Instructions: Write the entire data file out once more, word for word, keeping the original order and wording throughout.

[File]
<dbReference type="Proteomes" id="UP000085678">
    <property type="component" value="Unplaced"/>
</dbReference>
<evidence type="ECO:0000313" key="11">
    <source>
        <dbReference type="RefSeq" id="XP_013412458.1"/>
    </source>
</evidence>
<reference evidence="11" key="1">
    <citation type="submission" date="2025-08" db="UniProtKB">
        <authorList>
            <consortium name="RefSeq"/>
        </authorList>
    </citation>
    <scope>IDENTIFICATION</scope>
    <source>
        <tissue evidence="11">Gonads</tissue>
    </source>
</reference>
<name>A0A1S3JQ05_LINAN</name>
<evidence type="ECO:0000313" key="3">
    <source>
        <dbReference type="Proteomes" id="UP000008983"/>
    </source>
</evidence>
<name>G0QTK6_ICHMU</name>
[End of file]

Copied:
<dbReference type="Proteomes" id="UP000085678">
    <property type="component" value="Unplaced"/>
</dbReference>
<evidence type="ECO:0000313" key="11">
    <source>
        <dbReference type="RefSeq" id="XP_013412458.1"/>
    </source>
</evidence>
<reference evidence="11" key="1">
    <citation type="submission" date="2025-08" db="UniProtKB">
        <authorList>
            <consortium name="RefSeq"/>
        </authorList>
    </citation>
    <scope>IDENTIFICATION</scope>
    <source>
        <tissue evidence="11">Gonads</tissue>
    </source>
</reference>
<name>A0A1S3JQ05_LINAN</name>
<evidence type="ECO:0000313" key="3">
    <source>
        <dbReference type="Proteomes" id="UP000008983"/>
    </source>
</evidence>
<name>G0QTK6_ICHMU</name>